Australia: Only two teams have ever won the premiership from outside the top four. Could the Roosters be the third?

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Championship qualities are easy to identify in retrospect but harder to see while they're being forged.

Teams might start looking to have that premiership quality long before the finals, or they might find them a few weeks before the playoff, or they could just catch fire for three good weeks in September and find themselves on top of the world.

It's only once the dust has settled on the first Sunday in October that we know what we were looking at.

But there is one constant thread between almost every single team that's ever won a title. Of the 113 teams that have claimed premiership glory since 1908, 111 of them have finished in the top four.

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For those of you who enjoy a stat, that's 98.23 per cent. The 1993 Broncos won the comp from fifth, the 1995 Bulldogs did it from sixth and that's it.

Safe to say, if you want to win the grand final a top four berth is more than everything, it's the only thing. If you're planning a premiership campaign don't leave home without it.

But it's not impossible, is it? Those Brisbane and Canterbury teams showed it can be done, if you're good and lucky and a few other things. Two out of 113 is not a strike rate you can rely on, but every year we go without a team winning from outside the four we go closer to the year it will happen again.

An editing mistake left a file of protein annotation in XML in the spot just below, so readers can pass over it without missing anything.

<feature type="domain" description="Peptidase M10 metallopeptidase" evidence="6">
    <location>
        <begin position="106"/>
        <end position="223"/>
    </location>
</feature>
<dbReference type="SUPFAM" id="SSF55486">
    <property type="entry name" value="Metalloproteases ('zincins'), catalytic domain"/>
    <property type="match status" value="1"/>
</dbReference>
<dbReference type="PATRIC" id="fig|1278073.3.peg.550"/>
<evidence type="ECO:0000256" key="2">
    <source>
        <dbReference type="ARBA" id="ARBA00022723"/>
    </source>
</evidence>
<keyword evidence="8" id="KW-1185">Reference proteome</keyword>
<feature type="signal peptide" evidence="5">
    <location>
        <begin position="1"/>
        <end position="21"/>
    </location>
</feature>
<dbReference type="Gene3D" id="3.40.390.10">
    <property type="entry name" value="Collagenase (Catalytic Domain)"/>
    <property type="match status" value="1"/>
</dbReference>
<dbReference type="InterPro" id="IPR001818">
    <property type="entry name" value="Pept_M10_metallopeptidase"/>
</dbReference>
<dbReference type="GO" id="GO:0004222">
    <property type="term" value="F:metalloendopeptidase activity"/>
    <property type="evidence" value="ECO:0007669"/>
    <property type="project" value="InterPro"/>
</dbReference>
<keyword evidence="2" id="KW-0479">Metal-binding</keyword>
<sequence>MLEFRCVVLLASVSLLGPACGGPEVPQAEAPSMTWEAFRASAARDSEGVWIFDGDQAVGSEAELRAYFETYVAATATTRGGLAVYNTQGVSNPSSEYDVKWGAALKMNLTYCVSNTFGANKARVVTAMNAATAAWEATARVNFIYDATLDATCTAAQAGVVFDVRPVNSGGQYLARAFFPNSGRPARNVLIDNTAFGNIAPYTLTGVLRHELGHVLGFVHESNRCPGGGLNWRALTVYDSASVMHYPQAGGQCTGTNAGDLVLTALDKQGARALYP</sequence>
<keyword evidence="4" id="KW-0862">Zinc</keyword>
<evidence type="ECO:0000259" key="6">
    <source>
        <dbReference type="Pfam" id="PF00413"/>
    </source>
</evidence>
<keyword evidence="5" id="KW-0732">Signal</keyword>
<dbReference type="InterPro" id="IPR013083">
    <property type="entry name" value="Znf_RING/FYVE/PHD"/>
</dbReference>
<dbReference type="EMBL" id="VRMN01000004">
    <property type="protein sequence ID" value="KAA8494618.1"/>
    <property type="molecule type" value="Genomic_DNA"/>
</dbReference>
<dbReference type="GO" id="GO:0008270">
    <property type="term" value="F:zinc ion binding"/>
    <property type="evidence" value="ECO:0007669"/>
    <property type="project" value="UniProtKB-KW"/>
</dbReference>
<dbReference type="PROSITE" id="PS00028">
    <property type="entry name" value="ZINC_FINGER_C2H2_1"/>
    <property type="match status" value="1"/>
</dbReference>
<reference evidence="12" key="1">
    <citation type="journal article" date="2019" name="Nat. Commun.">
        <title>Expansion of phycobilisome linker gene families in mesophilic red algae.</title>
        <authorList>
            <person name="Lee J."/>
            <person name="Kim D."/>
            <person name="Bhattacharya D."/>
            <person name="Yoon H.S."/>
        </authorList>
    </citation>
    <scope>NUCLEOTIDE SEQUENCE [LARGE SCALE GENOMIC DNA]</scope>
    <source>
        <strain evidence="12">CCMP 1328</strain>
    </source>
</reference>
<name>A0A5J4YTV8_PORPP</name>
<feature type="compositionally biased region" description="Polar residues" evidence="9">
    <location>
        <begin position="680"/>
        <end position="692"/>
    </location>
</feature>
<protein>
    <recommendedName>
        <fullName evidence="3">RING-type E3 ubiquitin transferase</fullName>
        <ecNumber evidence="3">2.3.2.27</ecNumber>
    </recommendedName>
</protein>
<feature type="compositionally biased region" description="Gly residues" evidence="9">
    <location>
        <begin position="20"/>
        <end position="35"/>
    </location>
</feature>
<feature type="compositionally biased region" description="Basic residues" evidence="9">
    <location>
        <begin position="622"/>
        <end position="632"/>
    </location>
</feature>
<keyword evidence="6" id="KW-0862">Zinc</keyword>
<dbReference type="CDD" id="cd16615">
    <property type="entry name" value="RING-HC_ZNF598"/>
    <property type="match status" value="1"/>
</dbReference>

On Thursday night, the Roosters sure didn't look like they'll make it 111 teams from 114 premiers. Before they took the field against a Manly side that had been through something bigger than football during the week, a massacre was predicted.

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In the end, the Roosters won 20-10 and wins are wins, and they're better than losses, but it wasn't the kind of statement one would expect from a classic Tricolours premiership run.

The gallant Sea Eagles, missing seven players and coming off a week unlike any other in the club's history, dug deep enough that by fulltime the story wasn't about how brutally the Roosters tore them apart – it was about how Des Hasler's side rose above themselves despite the odds.

That's not a fatal thing, because nobody knows how to get a team to time their run better than Trent Robinson, and no team knows when to start sprinting as well as the Roosters do. Those premierships in 2018 and 2019 are still large in their memory.

And there's a parallel there, between them and the 93 Broncos and the 95 Bulldogs. The Brisbane side had won the premiership the year before. The Bulldogs were coming off a grand final loss when they made their run to glory. They knew what success looked like, knew what it cost and they knew how to get there. These Roosters – most of them, at least – know that as well.

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That's why it's so frustrating to see them regress like they did on Thursday night. They had been building for the last two weeks – there was a big and breezy win over the Dragons before another thumping victory over the Knights.

James Tedesco was playing out of his mind and so was Joseph Manu. Joseph Suaalii was, somehow, living up to the impossible hype. Luke Keary was back and looking sharp, so was Victor Radley. All the old pieces were coming together, with some newer ones coming into focus at the same time.